童話創作大師 艾瑞˙卡爾 一個關於保育動物的故事動物保育專家 珍˙古德 一封鼓舞的信訴說動物版的「慢活藝術」國際童話大師艾瑞˙卡爾創作的《好慢、好慢、好慢的樹懶》，描述棲息在亞馬遜雨林的樹懶。這個特別的動物總是不慌不忙、慢條斯理、安安靜靜的，就像個天生的慢活家。樹懶是生活在樹上的哺乳動物，有短短圓圓的頭，長長的四肢上有利爪。牠潛水的耐力超過一般陸生動物，吃、睡、生產、交配都掛在樹上完成，有許多生物寄生在牠身上，也就是說牠維持著某種食物鏈的平衡。書中色彩繽紛的拼貼圖像雖不完全寫實，卻掌握了樹懶的真實樣貌。故事中巧妙安排了與樹懶同住在亞馬遜雨林的其他二十幾種生物出場，讓我們看到多元的生物世界。書中沒有太多資料性的文字解說，而是藉由好奇的觀察角度，一步一步呈現出樹懶的特色，訴諸讀者的直覺感受，以緩慢的敘述節奏使讀者強烈體會到這種特色的趣味和奇妙。繁忙的現代人每天承受著許多時間的壓力，近來興起了一股慢活風，或許，鎮日匆忙的你可以試著向樹懶學習，不急不徐的找回生活中的閒情逸致，踏著輕鬆的步伐，平平安安過生活。本書中文版《好慢、好慢、好慢的樹懶》由上誼出版Slowly, slowly, slowly . . . that's how the sloth lives. He hangs upside-down from the branch of a tree, night and day, in the sun and in the rain, while the other animals of the rain forest rush past him. "Why are you so slow? Why are you so quiet? Why are you so lazy?" the others ask the sloth. And, after a long, long, long time, the sloth finally tells them! Set in the lush world of the tropical rain forest, this original picture book is an exquisite showcase of Eric Carle's colorful collage art-with a meaningful message: Slow down! Take time to enjoy your world.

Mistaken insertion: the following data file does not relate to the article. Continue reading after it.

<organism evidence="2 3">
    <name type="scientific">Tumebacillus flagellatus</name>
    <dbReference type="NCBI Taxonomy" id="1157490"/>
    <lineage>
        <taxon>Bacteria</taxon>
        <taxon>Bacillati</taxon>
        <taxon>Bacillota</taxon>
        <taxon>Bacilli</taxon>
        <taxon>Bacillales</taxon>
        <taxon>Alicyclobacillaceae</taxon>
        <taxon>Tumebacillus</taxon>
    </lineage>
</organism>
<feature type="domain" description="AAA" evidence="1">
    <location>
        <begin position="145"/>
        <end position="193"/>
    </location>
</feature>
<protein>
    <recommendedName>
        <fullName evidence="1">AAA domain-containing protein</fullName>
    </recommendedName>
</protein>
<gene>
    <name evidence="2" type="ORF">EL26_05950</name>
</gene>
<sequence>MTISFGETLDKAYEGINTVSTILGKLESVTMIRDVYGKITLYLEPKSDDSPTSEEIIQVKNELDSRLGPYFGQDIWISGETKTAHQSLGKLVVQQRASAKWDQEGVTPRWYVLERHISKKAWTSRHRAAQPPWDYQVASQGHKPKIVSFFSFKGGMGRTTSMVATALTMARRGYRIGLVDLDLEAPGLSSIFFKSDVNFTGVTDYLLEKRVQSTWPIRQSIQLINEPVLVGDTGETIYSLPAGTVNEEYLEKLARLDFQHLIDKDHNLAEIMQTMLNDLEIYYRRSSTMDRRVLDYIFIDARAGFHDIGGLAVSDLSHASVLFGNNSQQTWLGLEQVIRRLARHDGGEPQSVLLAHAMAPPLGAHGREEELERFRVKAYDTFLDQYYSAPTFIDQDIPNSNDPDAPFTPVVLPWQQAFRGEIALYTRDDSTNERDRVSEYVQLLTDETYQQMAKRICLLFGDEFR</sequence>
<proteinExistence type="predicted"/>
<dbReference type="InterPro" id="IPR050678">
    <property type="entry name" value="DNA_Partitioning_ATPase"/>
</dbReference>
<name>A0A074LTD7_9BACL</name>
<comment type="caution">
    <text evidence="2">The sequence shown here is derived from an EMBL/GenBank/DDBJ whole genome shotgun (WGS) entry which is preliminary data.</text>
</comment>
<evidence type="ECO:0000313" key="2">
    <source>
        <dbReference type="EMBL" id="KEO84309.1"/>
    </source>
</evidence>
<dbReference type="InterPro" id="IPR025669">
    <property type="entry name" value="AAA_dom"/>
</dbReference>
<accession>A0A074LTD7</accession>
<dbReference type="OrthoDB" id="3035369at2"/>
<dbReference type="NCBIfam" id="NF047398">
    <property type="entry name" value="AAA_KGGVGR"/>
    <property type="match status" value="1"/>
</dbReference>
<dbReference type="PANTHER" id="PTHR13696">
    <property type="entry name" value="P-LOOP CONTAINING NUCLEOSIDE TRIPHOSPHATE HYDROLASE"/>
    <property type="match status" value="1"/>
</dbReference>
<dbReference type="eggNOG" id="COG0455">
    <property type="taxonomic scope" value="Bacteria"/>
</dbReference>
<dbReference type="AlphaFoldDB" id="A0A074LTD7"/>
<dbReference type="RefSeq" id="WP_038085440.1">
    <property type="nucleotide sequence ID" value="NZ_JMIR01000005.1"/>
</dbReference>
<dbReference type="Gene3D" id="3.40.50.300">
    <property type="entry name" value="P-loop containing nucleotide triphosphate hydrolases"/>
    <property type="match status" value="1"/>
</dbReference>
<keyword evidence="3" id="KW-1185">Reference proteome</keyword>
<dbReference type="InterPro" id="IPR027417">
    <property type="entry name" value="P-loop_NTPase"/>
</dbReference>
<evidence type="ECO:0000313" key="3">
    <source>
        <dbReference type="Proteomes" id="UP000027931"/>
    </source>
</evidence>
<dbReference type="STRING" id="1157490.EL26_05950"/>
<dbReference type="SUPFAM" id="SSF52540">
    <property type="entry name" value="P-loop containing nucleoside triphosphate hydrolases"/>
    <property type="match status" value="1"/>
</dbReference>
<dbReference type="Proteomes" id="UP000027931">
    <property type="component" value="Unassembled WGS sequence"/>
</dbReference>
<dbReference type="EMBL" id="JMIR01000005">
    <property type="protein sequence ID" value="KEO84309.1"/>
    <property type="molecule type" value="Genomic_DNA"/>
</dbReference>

Eric Carle is acclaimed and beloved as the creator of brilliantly illustrated and innovatively designed picture books for very young children. His best-known work,The Very Hungry Caterpillar, has eaten its way into the hearts of literally millions of children all over the world and has been translated into more than 25 languages and sold over twelve million copies. Since theCaterpillar was published in 1969, Eric Carle has illustrated more than sixty books, many best sellers, most of which he also wrote.Born in Syracuse, New York, in 1929, Eric Carle moved with his parents to Germany when he was six years old; he was educated there, and graduated from the prestigious art school, the Akademie der bildenden Kunste, in Stuttgart. But his dream was always to return to America, the land of his happiest childhood memories. So, in 1952, with a fine portfolio in hand and forty dollars in his pocket, he arrived in New York. Soon he found a job as a graphic designer in the promotion department ofThe New York Times. Later, he was the art director of an advertising agency for many years.One day, respected educator and author, Bill Martin Jr, called to ask Carle to illustrate a story he had written. Martin's eye had been caught by a striking picture of a red lobster that Carle had created for an advertisement.Brown Bear, Brown Bear, What Do You See? was the result of their collaboration. It is still a favorite with children everywhere. This was the beginning of Eric Carle's true career. Soon Carle was writing his own stories, too. His first wholly original book was 1,2,3 to the Zoo, followed soon afterward by the celebrated classic,The Very Hungry Caterpillar.Eric Carle's art is distinctive and instantly recognizable. His art work is created in collage technique, using hand-painted papers, which he cuts and layers to form bright and cheerful images. Many of his books have an added dimension - die-cut pages, twinkling lights as in The Very Lonely Firefly, even the lifelike sound of a cricket's song as inThe Very Quiet Cricket - giving them a playful quality: a toy that can be read, a book that can be touched. Children also enjoy working in collage and many send him pictures they have made themselves, inspired by his illustrations. He receives hundreds of letters each week from his young admirers. The secret of Eric Carle's books' appeal lies in his intuitive understanding of and respect for children, who sense in him instinctively someone who shares their most cherished thoughts and emotions.The themes of his stories are usually drawn from his extensive knowledge and love of nature - an interest shared by most small children. Besides being beautiful and entertaining, his books always offer the child the opportunity to learn something about the world around them. It is his concern for children, for their feelings and their inquisitiveness, for their creativity and their intellectual growth that, in addition to his beautiful artwork, makes the reading of his books such a stimulating and lasting experience.Carle says: "With many of my books I attempt to bridge the gap between the home and school. To me home represents, or should represent; warmth, security, toys, holding hands, being held. School is a strange and new place for a child. Will it be a happy place? There are new people, a teacher, classmates - will they be friendly? I believe the passage from home to school is the second biggest trauma of childhood; the first is, of course, being born. Indeed, in both cases we leave a place of warmth and protection for one that is unknown. The unknown often brings fear with it. In my books I try to counteract this fear, to replace it with a positive message. I believe that children are naturally creative and eager to learn. I want to show them that learning is really both fascinating and fun."Eric Carle has two grown-up children, a son and a dau